Saturday, June 20, 2015

Mother accused of leaving her daughter with Down's Syndrome unattended for 45 minutes wins £20,000 damages after suing police for wrongful arrest

The police thing concerned

A mother who successfully sued Cleveland Police for false arrest after being handcuffed in front of her Down's Syndrome daughter has been awarded £20,000 in damages.

Valerie Cadman-Khan, 55, a mother-of-five from Stainton, in Middlesborough, was arrested for allegedly leaving her then 12-year-old daughter Aimee unsupervised in a garden for 45 minutes.

But Middlesbrough County Court heard Detective Sergeant Colin Helyer lied to the local authority to justify arresting Mrs Cadman-Khan.

The court heard Detective Sergeant Helyer, 'provided false information to Middlesbrough Council's child abuse investigation unit' - and then attempted to mislead a court with what a judge branded 'freestyle lying'.

After winning her case earlier this year, Mrs Cadman-Khan, a qualified teacher, has now been awarded £20,000 in damages - but said today that the case was 'never about the money'. 'All I ever wanted was to clear my name,' she said. 'I would not give up until that was done.

'Aimee was traumatised by this, she slept in our room for two years after that and still sleeps with the light on. 'As I was led away that day, all I could hear was her screaming: "I want my mum, I want my mum!"

'He tried to put a case against me that I was an unfit mother, but if I'm good at anything, I'm a good mother. This child is my life.'

A dispute with bailiffs over an unpaid council tax bill led to police visiting the Middlesbrough home of Mrs Cadman-Khan's ex-husband on the morning of November 13, 2008.

Judge Gillian Matthews QC said Sgt Helyer's actions that day 'were completely disproportionate'. 'I completely understand that policing can be a difficult and dangerous job,' she said. 'This however was not one of those days.

'If Sgt Helyer could not cope with this lady, who was clearly rushing out to attend upon her child as he had requested, without applying handcuffs, I do not know how he would deal with a crowd of drunks on Saturday night.'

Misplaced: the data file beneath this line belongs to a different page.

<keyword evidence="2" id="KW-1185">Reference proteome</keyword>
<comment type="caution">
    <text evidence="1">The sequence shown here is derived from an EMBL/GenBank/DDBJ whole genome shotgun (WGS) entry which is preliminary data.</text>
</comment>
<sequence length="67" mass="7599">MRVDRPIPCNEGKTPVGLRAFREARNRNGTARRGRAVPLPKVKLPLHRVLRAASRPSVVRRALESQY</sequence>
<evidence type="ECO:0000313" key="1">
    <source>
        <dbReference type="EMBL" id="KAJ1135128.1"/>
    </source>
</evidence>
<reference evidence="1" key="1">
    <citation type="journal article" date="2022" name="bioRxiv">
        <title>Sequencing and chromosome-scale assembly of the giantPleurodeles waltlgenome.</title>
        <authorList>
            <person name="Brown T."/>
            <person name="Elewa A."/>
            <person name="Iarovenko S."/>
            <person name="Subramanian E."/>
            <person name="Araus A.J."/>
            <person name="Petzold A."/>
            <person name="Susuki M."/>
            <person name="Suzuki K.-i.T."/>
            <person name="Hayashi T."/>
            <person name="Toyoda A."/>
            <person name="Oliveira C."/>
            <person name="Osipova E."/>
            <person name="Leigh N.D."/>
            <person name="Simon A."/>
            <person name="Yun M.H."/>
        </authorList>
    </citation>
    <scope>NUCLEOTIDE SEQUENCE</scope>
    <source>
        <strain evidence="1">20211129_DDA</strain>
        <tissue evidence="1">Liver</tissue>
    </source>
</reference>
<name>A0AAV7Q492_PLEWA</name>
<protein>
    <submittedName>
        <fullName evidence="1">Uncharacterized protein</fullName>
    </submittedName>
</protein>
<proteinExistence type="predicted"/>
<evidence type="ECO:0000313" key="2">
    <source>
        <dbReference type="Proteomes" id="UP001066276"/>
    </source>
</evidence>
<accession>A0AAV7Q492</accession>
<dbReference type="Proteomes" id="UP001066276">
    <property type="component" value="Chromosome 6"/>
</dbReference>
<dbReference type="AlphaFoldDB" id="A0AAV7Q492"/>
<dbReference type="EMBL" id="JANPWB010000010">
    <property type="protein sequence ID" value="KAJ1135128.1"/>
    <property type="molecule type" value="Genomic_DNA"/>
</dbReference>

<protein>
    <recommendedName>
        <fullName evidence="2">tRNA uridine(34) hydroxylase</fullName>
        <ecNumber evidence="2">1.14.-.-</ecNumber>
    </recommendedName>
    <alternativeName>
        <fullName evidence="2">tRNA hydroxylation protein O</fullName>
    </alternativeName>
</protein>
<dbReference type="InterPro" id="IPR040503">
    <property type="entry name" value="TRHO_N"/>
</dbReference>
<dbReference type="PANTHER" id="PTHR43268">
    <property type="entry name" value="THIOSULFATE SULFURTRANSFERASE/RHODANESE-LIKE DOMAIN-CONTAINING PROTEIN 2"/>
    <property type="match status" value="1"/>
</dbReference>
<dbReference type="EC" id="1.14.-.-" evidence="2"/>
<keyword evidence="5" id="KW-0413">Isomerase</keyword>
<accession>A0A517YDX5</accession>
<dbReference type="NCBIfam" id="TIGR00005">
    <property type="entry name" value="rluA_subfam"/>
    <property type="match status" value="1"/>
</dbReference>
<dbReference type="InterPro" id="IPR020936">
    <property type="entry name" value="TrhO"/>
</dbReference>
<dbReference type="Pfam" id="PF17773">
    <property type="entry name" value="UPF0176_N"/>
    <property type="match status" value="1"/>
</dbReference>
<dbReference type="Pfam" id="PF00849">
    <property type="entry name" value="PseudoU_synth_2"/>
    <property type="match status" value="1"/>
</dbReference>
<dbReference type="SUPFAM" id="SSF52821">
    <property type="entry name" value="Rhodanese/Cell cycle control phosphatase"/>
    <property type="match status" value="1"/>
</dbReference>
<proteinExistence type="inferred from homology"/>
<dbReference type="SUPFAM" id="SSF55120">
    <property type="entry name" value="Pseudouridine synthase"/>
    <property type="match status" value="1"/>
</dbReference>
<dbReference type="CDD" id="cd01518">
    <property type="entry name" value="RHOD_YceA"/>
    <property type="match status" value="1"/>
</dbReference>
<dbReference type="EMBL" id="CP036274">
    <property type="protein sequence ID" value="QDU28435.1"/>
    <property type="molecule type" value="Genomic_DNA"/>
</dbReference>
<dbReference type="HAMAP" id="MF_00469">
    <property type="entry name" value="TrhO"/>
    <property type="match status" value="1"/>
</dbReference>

'He lied about the reason and the nature of the arrest and the need to use handcuffs to this court.'

She added that Sgt Helyer's actions that day were 'not just ill advised and disproportionate but arbitrary, high-handed, intimidating and oppressive.'

Deputy Chief Constable Iain Spittal said: 'I have offered my sincere apologies to Mrs Cadman-Khan and for the upset that has been caused to her and her family.

'Police officers are trained to deal with difficult situations calmly and to react in a reasonable and proportionate manner. It is clear that this did not happen in Mrs Cadman-Khan's case.

'I have read the judgment with great care and we are taking active steps to ensure we learn from the mistakes which were made, so that similar incidents don't happen in the future.

'The judgment has been provided to our professional standards department to determine whether any formal action will be taken against the officer in line with police conduct regulations.'

Mrs Cadman-Khan is now demanding a face-to-face meeting with the chief constable and Police and Crime Commissioner for Cleveland Barry Coppinger. She said: 'I want them to explain how Cleveland Police had the audacity to waste public funds in attempting to defend this case.'

Original report here

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